Does v. Enfield Public Schools

Last modified 2012.03.13

  • Status Closed
  • Type Counsel
  • Court U.S. District Court
  • Issues Public Schools

Starting in 2007, the Enfield Public Schools (located just north of Hartford, Connecticut) began holding the Schools’ two high-school graduations in the sanctuary of a Christian church, the First Cathedral. An enormous white cross sits atop the Cathedral’s roof, dominating the skyline as one approaches. To enter the building for graduations, students and their guests pass under another large cross in the Cathedral’s facade. The graduation ceremonies take place on a stage under a huge cross (set in a stained-glass window with religious images), on either side of which hang twenty-foot-long banners proclaiming “I am GOD” and “Jesus Christ is Lord.” Before the ceremonies began, jumbo screens inform attendees that “This Is God’s House Where Jesus Christ Is Lord.” And the stage is surrounded by images meant to represent Jesus, embedded in the carpet.

In response to a November 2009 letter, the Schools moved the graduations back to the high schools’ respective football fields, where the ceremonies had historically been held. But an intensive lobbying campaign by the Family Institute of Connecticut, a religious organization, led the Board to reverse course and move the graduations back to the Cathedral in April 2010, just two months before the graduations were scheduled to take place.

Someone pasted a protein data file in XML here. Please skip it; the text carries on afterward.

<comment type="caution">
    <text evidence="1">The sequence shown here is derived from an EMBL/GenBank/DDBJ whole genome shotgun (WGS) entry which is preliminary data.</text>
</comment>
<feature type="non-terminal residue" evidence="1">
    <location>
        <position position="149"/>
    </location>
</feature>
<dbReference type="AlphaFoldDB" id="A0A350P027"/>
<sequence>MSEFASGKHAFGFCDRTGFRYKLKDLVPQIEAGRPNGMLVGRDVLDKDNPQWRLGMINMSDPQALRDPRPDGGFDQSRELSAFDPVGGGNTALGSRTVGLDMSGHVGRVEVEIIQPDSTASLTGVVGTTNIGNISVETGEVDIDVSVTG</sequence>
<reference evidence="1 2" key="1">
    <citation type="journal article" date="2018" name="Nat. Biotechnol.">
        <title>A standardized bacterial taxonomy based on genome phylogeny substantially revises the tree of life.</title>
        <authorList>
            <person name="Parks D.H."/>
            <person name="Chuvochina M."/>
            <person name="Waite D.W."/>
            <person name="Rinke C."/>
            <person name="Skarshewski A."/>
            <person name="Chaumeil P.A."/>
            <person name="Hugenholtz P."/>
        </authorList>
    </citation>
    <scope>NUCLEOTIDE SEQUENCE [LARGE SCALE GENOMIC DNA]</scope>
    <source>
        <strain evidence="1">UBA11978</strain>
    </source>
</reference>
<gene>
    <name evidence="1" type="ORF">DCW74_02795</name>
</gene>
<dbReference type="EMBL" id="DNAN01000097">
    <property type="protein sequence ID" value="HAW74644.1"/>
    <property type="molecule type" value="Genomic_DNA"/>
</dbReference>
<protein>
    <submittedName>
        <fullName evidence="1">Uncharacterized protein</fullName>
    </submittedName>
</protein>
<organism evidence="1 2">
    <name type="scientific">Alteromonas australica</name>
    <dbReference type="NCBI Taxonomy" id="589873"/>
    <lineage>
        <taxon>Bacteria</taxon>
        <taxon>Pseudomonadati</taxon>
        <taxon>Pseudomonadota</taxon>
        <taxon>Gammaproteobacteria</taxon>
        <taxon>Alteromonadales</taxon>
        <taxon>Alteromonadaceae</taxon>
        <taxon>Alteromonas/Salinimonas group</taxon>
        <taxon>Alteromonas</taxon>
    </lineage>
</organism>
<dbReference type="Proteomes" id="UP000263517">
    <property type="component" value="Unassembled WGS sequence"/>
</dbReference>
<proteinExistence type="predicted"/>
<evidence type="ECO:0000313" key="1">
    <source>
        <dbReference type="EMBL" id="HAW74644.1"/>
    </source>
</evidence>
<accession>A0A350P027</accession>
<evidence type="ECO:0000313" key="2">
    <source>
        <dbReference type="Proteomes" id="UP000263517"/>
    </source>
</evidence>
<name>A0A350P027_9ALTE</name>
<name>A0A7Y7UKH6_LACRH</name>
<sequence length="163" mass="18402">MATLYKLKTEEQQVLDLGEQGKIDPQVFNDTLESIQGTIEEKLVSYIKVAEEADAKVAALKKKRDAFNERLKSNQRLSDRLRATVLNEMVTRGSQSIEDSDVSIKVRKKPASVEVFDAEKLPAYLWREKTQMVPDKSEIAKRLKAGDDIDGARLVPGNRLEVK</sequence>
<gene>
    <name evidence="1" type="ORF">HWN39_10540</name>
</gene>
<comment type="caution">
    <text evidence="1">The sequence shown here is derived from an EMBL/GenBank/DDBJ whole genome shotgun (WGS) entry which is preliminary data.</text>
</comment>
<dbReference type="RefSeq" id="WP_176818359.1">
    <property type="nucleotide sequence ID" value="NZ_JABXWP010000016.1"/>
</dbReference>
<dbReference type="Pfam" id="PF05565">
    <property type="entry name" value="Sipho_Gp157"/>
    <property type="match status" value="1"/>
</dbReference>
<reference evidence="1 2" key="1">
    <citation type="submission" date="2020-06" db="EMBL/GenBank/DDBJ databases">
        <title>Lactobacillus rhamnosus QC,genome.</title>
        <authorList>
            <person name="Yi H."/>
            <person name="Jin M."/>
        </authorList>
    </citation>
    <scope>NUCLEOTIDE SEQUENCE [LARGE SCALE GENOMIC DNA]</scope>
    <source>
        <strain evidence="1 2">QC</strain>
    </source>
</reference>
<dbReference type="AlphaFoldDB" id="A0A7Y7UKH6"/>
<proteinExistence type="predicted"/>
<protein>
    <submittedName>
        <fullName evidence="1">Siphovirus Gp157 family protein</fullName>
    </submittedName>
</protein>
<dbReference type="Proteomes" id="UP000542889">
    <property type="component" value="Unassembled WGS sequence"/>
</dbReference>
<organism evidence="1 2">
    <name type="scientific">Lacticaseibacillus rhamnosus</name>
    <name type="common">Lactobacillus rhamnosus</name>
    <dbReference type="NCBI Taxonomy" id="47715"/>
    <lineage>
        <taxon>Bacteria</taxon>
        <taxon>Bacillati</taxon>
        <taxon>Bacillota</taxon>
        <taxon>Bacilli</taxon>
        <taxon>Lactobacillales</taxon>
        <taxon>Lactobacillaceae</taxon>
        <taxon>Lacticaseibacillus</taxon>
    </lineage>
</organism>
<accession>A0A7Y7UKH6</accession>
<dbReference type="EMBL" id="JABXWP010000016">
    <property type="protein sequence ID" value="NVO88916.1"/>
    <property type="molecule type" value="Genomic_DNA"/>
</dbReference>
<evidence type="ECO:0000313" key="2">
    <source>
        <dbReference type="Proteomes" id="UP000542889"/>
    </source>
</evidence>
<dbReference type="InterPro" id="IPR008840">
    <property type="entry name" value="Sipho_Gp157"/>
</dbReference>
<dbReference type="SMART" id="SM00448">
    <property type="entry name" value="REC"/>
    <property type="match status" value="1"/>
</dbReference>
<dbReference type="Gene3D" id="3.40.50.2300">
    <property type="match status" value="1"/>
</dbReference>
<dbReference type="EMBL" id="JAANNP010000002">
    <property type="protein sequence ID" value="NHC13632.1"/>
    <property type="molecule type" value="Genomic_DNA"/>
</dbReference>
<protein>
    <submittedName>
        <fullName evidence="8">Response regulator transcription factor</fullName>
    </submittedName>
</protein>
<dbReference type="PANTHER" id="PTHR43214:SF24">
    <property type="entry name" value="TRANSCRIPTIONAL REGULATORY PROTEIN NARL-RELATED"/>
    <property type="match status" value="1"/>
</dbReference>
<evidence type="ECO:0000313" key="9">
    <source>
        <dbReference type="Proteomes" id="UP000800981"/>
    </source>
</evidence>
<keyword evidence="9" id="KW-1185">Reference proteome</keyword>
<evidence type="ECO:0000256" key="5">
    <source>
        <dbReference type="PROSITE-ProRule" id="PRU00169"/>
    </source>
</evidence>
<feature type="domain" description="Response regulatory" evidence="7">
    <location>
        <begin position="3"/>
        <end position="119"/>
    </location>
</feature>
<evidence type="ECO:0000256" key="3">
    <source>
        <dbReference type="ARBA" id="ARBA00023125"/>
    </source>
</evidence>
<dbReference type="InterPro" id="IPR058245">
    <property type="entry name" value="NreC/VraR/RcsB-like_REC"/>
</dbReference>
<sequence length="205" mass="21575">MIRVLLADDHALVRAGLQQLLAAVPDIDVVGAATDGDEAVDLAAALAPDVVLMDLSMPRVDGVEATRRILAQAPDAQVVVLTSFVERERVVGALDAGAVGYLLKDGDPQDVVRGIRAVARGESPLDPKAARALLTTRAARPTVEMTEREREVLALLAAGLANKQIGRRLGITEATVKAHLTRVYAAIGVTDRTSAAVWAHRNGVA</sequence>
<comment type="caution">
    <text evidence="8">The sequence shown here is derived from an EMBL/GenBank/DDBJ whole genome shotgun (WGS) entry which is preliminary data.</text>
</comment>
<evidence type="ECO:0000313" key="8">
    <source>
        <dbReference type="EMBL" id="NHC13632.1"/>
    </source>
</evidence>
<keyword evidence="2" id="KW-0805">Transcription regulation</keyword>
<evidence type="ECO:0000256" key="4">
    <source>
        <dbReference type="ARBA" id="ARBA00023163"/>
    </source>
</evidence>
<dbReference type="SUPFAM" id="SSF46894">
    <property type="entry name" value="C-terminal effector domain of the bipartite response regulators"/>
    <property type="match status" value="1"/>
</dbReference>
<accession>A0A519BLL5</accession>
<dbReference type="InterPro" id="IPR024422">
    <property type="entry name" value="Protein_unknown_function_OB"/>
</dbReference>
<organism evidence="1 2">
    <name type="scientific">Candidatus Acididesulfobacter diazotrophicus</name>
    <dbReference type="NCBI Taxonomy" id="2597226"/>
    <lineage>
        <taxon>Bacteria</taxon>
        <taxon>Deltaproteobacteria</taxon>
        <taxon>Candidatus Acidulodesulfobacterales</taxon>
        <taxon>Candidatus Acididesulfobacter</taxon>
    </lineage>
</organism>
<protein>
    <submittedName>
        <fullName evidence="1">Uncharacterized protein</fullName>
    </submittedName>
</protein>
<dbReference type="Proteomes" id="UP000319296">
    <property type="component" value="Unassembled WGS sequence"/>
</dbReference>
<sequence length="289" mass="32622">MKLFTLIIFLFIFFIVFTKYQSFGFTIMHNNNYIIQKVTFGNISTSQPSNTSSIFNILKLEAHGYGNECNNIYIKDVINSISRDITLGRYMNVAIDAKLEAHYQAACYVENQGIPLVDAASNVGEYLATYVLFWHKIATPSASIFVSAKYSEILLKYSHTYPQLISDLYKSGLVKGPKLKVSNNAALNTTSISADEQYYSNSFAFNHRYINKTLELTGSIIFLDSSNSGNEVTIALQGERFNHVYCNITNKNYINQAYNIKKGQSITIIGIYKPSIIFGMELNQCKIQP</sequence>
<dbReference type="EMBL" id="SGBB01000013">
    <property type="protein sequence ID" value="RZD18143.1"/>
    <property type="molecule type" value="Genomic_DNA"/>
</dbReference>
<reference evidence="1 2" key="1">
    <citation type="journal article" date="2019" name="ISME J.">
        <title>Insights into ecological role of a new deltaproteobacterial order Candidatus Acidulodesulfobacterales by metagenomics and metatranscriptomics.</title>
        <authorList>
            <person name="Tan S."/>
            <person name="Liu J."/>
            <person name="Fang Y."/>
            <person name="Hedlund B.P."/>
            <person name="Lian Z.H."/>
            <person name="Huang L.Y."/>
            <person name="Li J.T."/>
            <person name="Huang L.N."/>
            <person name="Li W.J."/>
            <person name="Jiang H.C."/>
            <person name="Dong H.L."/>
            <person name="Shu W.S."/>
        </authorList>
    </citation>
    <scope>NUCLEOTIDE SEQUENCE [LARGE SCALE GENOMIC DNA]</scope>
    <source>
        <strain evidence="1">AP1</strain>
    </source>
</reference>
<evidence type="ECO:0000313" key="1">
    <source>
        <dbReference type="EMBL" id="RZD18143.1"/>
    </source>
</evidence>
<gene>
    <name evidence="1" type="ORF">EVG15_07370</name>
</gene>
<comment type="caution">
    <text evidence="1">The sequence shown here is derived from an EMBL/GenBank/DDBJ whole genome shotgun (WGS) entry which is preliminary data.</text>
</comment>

Along with our co-counsel, we filed suit in federal court, in May 2010, on behalf of two graduating seniors and three of their parents. Our complaint alleged that holding graduation ceremonies in the church violates the Establishment Clause; we simultaneously filed a motion for a preliminary injunction. In May 2010, after a three-day hearing, the trial court issued an order prohibiting the Schools from holding their June 2010 graduation ceremonies at the Cathedral. Although the Schools appealed to the U.S. Court of Appeals for the Second Circuit, the appeals court dismissed the appeal as moot in August 2010 (on the ground that, by then, the graduation ceremonies had already taken place). The litigation then continued in the trial court.

Read our amended complaint, our motion for summary judgment, and our reply brief in support of summary judgment.

In July 2012, the parties agreed to resolve the lawsuit by settlement. As part of the settlement, the Schools are prohibited from holding future graduation ceremonies at the church. The court approved the settlement, and the case is now finished.


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